Dozens of Wall Street analysts will be looking for some good news at Merck & Co.'s annual business briefing Tuesday after last week's glum forecast for 2009 and the recent start of another restructuring program.
Merck executives plan to discuss the company's strategy for growth, just days after the drugmaker last Thursday forecast lower profits and flat revenue in 2009.
Research head Peter Kim will give the company's annual update on the progress of experimental drugs Merck is developing, including three experimental drugs for atherosclerosis, or hardening of the arteries.
Analysts likely will be particularly interested in three other late-stage drugs: a migraine treatment called telcagepant, a heart failure drug called rolofylline and an osteoporosis treatment called odanacatib. If the osteoporosis drug wins approval, it might help Merck recapture its dominance in that field as the maker of Fosamax, a multibillion-dollar seller that saw sales plunge after it got generic competition in February.
Management also is expected to give updates on the status of two existing drugs for which the company is seeking new uses: cancer vaccine Gardasil and HIV drug Isentress. Merck previously had said it expected to apply by the end of this year for approval to sell Gardasil to males and Isentress for patients new to HIV treatment, rather than just patients already treated for the virus that causes AIDS.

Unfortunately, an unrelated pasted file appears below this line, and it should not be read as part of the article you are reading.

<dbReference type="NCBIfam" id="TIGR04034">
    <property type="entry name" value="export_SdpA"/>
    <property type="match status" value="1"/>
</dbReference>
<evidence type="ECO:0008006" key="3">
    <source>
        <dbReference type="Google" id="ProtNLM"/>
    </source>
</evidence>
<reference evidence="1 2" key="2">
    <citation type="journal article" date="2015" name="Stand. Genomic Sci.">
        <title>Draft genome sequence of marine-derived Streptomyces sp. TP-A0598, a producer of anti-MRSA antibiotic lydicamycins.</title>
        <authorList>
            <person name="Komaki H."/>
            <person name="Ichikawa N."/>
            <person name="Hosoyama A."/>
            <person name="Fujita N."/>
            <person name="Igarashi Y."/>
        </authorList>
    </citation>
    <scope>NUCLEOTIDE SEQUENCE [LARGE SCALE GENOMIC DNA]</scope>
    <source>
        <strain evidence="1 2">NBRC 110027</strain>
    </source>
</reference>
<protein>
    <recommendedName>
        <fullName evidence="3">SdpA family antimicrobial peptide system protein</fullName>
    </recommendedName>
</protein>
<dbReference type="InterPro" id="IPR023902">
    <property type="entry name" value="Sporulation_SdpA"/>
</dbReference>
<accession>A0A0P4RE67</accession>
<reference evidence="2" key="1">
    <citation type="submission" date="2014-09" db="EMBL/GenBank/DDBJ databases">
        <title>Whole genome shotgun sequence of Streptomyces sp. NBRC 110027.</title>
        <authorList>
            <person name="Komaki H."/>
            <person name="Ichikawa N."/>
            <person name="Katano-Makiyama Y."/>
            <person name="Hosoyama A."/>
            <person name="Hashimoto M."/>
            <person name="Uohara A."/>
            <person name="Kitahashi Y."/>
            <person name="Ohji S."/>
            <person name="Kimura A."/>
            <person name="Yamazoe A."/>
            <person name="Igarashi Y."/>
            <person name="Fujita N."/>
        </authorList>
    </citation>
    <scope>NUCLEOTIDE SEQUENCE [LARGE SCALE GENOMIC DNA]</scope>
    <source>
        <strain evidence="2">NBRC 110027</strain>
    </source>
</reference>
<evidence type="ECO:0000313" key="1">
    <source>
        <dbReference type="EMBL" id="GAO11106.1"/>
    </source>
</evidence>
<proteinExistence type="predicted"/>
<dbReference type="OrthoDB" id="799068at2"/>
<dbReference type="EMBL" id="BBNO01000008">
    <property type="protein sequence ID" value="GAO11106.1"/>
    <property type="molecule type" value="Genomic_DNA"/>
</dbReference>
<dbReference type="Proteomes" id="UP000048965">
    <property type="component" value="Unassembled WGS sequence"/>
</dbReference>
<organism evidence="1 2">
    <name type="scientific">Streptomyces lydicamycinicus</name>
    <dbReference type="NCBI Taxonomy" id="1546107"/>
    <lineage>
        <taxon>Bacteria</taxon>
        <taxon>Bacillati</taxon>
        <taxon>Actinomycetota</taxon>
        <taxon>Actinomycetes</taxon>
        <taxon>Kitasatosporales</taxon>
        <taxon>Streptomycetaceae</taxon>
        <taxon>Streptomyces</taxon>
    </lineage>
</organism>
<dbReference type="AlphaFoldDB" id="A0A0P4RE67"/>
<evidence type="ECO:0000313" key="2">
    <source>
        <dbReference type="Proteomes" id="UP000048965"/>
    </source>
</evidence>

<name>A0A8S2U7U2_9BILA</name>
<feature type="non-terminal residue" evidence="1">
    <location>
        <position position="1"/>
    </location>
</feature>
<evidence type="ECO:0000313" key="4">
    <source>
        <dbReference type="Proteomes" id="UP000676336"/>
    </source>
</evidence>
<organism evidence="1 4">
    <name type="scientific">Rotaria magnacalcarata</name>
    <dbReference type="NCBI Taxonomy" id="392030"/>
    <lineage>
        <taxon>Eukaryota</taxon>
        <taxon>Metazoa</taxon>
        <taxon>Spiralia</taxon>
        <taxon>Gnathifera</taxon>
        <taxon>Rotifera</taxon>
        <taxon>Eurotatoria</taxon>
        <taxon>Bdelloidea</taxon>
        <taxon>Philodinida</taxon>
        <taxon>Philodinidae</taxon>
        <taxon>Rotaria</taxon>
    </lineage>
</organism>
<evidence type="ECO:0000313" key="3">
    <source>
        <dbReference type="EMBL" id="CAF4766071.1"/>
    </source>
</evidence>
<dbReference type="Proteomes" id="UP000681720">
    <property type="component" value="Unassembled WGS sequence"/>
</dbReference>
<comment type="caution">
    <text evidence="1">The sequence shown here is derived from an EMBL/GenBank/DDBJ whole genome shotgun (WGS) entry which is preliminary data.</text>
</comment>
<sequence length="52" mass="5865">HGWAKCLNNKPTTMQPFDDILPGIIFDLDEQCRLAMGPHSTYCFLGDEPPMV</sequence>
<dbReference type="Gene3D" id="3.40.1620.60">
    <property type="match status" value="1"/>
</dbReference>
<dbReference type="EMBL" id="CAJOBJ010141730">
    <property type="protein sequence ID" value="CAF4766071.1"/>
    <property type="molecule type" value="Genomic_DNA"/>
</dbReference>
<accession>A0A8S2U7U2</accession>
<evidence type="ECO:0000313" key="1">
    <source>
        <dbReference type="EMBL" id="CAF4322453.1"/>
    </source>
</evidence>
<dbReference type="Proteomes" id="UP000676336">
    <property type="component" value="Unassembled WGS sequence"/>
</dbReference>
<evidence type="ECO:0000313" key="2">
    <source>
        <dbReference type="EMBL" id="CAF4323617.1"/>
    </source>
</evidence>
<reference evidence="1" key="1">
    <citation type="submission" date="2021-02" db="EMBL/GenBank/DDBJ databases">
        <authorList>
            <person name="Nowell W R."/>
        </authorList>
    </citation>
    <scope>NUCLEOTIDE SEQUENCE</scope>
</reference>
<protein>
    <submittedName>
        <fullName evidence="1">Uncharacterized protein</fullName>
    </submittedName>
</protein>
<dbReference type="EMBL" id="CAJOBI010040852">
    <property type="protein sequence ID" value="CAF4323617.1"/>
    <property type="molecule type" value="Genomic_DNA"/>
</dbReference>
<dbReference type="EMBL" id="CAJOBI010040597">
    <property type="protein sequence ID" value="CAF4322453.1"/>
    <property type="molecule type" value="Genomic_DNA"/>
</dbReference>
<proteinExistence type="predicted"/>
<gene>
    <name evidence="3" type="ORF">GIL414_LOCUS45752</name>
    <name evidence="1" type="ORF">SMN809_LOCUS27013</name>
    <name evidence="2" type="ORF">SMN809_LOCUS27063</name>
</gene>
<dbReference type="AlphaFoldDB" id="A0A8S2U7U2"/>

Kenneth Frazier, Merck's marketing chief, is to give an update on product sales and promotion efforts. He likely will discuss four of Merck's newest products — the diabetes drugs Januvia and Janumet, AIDS drug Isentress and shingles vaccine Zostavax — given that the company last Thursday said the four will have better sales next year.
Chief Executive Richard Clarke and Chief Financial Officer Peter Kellogg also are to speak to dozens of analysts and reporters gathered at company headquarters in Whitehouse Station, N.J.
Last week, Merck posted sales and revenue outlooks for 2009 that were below analyst expectations. Management blamed the weak global economy, generic competition, slower sales of key products and restructuring charges.
In late October, the company announced a restructuring that includes 7,200 planned job cuts by 2011.